Posted by News Express | 25 June 2013 | 4,667 times
The United Kingdom has aborted its plan to place a £3,000 (about N.75 million) bond on Nigerians seeking entry to the country, it was reported this morning.
The money, a sort of “caution fee”, has evoked strong reactions by Nigerians since it was announced and was promptly rejected by the country’s lower parliament, the House of Representatives. A spokesman for Nigeria’s Foreign Affairs Ministry was this morning quoted by the Abuja newspaper Daily Trust as revealing that the new charge has been withdrawn.
The Sunday Times of London had quoted UK Home Secretary Theresa May as saying that a pilot scheme that would target visitors from India, Pakistan, Bangladesh, Sri Lanka, Nigeria and Ghana would take off in November under which travellers from those countries would pay a cash deposit of £3,000 to deter immigration abuse. They will forfeit the money if they overstay their visas.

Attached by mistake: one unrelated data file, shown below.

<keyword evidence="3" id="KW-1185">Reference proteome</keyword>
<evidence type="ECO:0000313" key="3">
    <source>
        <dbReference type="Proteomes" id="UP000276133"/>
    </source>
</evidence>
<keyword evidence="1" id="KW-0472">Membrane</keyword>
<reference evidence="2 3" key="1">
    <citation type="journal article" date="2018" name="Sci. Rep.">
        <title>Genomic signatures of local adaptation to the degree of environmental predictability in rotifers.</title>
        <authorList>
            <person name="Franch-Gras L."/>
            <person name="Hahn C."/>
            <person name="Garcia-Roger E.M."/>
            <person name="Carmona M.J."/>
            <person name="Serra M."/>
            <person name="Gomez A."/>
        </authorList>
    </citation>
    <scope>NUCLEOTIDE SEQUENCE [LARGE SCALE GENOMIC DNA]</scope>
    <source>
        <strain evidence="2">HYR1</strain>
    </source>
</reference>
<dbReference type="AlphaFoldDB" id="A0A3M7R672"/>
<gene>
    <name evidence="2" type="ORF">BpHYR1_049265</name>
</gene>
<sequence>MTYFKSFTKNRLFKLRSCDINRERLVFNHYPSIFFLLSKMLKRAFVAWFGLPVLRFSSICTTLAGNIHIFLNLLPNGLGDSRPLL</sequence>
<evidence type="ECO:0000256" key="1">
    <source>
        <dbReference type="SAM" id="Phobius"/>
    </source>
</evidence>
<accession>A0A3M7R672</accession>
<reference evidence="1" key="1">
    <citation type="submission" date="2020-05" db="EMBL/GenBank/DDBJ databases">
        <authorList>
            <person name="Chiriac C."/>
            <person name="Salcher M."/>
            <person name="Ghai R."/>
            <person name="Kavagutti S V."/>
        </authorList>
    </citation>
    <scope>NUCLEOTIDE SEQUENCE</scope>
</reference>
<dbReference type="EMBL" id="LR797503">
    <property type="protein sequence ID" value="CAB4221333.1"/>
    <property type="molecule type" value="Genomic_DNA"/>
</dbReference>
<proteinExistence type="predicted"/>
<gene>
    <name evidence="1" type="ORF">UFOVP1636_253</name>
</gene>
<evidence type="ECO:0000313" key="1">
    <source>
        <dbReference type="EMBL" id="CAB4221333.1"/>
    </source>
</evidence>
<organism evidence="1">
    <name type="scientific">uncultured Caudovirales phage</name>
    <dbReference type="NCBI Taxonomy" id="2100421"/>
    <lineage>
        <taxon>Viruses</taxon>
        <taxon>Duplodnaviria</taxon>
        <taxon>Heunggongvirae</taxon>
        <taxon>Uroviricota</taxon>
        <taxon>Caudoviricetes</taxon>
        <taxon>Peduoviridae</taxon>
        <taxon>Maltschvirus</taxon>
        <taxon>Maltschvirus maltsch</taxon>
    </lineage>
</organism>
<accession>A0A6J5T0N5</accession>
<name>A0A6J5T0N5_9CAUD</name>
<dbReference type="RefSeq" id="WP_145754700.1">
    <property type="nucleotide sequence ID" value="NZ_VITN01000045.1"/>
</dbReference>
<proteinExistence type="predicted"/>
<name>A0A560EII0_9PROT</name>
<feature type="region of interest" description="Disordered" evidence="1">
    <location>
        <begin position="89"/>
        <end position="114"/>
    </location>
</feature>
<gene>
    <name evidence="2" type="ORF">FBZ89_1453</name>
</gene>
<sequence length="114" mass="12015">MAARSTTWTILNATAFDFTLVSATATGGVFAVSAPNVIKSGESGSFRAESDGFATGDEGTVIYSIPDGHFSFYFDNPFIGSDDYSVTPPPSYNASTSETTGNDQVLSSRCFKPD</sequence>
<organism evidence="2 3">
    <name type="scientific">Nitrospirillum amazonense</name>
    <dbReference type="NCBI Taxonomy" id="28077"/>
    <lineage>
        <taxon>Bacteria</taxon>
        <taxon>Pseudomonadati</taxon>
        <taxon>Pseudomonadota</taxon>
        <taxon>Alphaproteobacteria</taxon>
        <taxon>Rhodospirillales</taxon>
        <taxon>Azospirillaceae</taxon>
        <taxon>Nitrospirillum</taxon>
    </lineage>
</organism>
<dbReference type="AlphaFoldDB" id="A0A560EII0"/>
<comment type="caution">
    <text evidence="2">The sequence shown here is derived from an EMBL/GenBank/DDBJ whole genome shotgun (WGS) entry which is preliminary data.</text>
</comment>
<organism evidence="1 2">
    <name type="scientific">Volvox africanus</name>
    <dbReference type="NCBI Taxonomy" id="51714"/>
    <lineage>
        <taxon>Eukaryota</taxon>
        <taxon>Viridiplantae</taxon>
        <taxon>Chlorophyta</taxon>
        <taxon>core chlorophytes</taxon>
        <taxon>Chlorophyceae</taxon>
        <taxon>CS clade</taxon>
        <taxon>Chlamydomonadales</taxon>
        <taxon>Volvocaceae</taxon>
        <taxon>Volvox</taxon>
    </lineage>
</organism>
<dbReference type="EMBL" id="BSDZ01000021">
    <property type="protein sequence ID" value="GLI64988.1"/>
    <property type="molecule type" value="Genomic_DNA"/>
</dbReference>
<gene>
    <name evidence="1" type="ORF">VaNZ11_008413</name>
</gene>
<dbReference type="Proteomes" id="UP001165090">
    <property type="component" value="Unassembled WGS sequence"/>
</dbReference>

However, Daily Trust said that when contacted for comments yesterday, spokesman for the Foreign Affairs Ministry in Abuja, Mr. Ode Ogbole, replied with text message saying: “It’s been rescinded.” The paper said Mr. Ogbole did not give further details and did not answer subsequent telephone calls.
It quoted another official of the ministry who chose to remain anonymous as disclosing that a message from the UK Government rescinding the plan had been sent to the Presidency.
Earlier yesterday, Foreign Affairs Minister Olugbenga Ashiru told journalists at the ministerial platform commemorating the mid-term anniversary of the Jonathan administration that no official communication had been received from the British government by Nigeria on the subject.
He assured Nigerians of government’s readiness to defend and protect them all over the world but urged them to always conduct themselves in a manner that will portray Nigeria in good image.
•Photo shows Foreign Affairs Minister Gbenga Ashiru.
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